I wasn’t able to post this weekend. So you’re welcome. I am sure everyone likes a break from the monotony of my fragmented prose and sporadic poetics.
My weekend was full to the brim, but not in the optimistic sense. I was literally in constant motion–which entailed nearly six full hours of driving, five of which were anxiety free–thank goodness for country roads and Xanax.
The bulk of my busy was dedicated to renovating a small trailer, which was previously used as a mobile dentist’s office. We needed the building to not only be habitable housing, but a home for the sister of one of my best friends.
They recently discovered she has cancer; five tumors are spread throughout her body–3 of which are strategically placed on her reproductive organs.
As we painted walls, cut trim, laid carpet and wood flooring, I watched her sister’s slow movements with a heavy heart. Her stomach was bloated from the excess water which surrounded the tumors–water they couldn’t drain, for fear of aggravating the condition. She looked 6 months pregnant. I was baffled that her thin legs could support her body.
This encounter presented a plethora of anxieties in regards to my own reproductive health. Soon after my 31st birthday, I received and irregular Pap Screening and went through the whole rigmarole of the initial Colposcopy, Cone Biopsy and the final LEEP procedure to remove any pre-cancerous cells. What I didn’t expect was the overpowering smell of the burning skin, inside my body as it was cauterized. The pain was nothing: I’ve dealt with horrific cycles since I was 11 years old and the monthly stomach cramping, by far, exceeded any discomfort my Gyno inflicted in that office.
I am not attempting to compare the two as similar–in any regard, but there was so much that I envied about her life.
She was surrounded by at least a dozen family members who were there for her–to help her. With two sisters, their husbands and a brother all colluding to make her home feel like home, I saw their relationships were easy and spirited. And during this productive weekend, I had ample time to contemplate my own siblings in comparison.
My sisters and I just aren’t–exactly friends. I wish I could elaborate, but I can only assume my “black sheep”, non-mother, not married self, keeps us from having a true connection. Nothing was easy or spirited in my family, unless there are spirits involved.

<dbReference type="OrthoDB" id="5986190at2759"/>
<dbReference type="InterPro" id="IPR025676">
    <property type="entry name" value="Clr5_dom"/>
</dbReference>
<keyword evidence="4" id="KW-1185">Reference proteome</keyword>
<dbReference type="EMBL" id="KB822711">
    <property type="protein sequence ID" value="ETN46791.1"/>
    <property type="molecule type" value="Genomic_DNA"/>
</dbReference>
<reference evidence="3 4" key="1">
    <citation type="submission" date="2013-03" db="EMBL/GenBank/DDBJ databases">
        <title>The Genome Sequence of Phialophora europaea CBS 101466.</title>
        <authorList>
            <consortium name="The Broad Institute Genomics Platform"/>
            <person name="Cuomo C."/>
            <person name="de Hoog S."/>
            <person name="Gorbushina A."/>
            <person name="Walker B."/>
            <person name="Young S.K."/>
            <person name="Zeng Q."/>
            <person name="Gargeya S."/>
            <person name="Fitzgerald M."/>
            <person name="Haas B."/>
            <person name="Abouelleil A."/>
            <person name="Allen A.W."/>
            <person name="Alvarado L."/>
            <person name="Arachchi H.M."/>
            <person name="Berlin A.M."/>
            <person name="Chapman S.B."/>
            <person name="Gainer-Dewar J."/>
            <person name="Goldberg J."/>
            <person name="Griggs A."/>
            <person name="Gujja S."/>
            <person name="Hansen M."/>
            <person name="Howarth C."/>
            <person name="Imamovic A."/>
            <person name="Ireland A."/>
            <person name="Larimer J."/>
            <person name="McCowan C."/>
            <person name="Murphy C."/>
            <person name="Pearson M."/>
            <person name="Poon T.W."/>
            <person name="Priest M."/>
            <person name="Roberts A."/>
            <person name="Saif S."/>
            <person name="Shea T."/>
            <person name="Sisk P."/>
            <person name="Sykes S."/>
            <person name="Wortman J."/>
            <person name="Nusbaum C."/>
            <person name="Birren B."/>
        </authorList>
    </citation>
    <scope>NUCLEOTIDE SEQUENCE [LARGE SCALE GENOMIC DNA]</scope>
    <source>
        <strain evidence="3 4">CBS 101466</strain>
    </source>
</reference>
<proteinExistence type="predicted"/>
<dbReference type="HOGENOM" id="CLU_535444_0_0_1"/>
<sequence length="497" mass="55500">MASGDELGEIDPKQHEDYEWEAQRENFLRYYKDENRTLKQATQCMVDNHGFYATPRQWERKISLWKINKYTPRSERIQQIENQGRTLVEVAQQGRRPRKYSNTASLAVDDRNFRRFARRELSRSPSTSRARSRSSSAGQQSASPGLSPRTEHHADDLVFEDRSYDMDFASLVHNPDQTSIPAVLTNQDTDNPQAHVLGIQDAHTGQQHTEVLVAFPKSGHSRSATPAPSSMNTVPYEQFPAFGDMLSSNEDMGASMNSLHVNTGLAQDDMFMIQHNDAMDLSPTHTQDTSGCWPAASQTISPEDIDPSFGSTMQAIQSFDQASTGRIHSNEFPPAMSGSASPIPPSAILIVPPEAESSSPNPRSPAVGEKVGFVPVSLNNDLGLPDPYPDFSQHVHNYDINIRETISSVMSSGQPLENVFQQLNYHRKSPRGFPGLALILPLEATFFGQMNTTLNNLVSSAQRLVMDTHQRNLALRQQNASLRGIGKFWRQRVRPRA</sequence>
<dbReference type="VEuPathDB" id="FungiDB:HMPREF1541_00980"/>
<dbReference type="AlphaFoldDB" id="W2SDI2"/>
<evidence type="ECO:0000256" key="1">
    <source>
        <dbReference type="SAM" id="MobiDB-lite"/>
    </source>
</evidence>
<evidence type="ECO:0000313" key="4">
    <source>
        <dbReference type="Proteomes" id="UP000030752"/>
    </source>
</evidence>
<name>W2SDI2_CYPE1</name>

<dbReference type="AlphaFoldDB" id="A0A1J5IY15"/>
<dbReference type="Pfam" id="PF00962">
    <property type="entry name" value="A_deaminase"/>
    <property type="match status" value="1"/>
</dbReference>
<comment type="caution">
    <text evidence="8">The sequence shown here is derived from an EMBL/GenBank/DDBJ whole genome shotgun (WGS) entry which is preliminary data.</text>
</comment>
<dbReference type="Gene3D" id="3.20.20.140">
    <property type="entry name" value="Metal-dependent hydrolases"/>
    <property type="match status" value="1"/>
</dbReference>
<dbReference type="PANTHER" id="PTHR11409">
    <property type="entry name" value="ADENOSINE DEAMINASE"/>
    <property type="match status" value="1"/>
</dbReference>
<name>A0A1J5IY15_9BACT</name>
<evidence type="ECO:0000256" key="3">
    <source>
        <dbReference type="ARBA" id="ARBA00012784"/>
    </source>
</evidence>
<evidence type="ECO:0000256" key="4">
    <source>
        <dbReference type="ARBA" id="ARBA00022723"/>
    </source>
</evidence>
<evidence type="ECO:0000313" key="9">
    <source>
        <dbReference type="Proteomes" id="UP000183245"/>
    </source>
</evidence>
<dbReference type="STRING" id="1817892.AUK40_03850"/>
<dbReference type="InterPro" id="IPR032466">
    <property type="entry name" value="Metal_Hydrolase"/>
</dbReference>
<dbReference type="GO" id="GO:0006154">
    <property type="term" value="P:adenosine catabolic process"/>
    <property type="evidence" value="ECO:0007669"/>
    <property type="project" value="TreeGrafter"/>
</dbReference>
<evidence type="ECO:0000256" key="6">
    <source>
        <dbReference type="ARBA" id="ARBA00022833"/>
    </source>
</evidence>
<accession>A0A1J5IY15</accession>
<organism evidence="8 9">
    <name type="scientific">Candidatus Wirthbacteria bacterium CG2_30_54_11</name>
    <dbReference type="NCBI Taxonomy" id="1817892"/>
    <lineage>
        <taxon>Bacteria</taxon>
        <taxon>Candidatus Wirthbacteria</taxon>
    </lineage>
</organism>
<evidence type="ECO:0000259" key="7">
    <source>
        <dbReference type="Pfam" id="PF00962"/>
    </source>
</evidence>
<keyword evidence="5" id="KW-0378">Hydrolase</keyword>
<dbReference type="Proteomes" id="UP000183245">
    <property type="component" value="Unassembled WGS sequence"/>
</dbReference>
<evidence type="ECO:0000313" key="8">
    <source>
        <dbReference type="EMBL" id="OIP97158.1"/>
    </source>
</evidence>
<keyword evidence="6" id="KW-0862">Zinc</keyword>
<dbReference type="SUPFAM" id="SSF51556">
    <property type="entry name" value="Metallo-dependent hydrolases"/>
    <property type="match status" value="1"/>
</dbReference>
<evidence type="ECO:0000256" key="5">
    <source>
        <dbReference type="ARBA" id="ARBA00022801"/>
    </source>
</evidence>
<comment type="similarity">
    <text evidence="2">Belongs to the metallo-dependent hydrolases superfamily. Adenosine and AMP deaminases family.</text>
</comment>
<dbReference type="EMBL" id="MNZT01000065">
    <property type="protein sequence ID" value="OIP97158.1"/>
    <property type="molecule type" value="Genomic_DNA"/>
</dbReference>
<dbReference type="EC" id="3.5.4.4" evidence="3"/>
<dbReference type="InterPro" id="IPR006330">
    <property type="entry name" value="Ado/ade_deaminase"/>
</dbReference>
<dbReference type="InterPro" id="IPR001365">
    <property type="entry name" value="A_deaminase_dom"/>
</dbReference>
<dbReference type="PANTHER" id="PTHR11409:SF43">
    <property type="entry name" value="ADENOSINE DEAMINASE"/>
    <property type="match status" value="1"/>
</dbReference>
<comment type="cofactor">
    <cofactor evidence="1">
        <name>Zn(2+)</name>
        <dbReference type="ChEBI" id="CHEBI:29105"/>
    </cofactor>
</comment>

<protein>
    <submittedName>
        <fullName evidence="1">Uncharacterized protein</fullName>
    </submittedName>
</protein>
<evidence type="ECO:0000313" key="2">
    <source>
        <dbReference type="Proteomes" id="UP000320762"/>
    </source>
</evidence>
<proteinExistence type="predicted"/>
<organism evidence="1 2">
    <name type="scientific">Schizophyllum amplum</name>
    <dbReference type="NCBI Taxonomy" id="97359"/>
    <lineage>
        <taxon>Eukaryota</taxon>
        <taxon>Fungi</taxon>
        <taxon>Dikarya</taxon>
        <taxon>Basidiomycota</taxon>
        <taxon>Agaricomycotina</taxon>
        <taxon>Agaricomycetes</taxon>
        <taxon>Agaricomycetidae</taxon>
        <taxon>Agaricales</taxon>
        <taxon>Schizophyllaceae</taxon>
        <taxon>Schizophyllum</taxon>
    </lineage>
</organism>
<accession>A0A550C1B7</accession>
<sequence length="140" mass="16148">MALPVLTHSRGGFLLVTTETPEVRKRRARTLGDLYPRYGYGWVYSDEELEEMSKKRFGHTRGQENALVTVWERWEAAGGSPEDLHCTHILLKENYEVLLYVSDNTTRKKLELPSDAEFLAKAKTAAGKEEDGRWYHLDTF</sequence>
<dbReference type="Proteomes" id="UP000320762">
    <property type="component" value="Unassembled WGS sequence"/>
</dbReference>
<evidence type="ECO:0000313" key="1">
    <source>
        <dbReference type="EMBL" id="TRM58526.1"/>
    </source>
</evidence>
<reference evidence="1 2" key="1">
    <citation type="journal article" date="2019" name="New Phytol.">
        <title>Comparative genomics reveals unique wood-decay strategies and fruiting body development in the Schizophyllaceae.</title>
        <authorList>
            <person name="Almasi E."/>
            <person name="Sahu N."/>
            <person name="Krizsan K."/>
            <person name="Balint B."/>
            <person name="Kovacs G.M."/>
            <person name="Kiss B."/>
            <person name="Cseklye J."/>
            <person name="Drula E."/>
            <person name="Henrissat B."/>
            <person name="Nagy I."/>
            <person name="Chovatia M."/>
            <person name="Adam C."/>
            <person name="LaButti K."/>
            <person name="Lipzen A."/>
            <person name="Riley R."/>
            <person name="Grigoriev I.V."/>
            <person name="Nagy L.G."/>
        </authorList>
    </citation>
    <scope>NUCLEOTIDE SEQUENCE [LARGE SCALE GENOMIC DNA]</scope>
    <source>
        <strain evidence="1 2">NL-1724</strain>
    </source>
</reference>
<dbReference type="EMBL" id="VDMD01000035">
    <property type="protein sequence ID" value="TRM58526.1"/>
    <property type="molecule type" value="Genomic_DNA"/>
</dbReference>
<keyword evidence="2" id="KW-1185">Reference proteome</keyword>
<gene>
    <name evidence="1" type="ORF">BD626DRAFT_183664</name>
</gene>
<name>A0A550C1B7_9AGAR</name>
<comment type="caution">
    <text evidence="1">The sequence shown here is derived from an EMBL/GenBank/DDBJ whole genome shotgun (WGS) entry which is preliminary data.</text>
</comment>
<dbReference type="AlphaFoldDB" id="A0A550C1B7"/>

After I left my Gyno, alone, I went home. Well, that which used to be my home with my ex and step-children; very much alone. I was in shambles. Not only was my relationship lacking any healthy progress, my partner didn’t seem to give a shit about my health. Through my experiences with an anxiety disorder, physical therapy and cancer trying to develop on my uterus, he never seemed to care.
Maybe he was a sociopath. Most likely it was the alcoholism.
I finally understood the severity of my voluntary isolation. I spent the following four months, slowly and strategically moving all my most valuable belongings out of our house.
If I was going to do this alone, I wasn’t going to play the “happy housewife” any longer.
The LEEP procedure happened a year ago. In the year since, I have been forced to revisited my reproductive truth: I am a 32 year old woman without children. My ex and I never contemplated having kids, I loved his with all my heart and expected to be their second mother for the rest of my life.
I’ve only seen them a few times over the last year.
I guess I’m no longer a mother.
At 37 years old, my friend’s sister is staring cancer in the face, with four of her own children at her side. They latch onto her like no one else in the room exists.
She won’t ever be alone.
But I sit here, at my new home with my three fur-babies, wondering if my lady parts even work; wondering why I’m just now contemplating my duty; wondering if I wasted the best years of my life.
But mostly, I wonder if I’ll always feel alone.
- If you have a moment to say a little prayer for my friend’s sister, it would mean the world to us.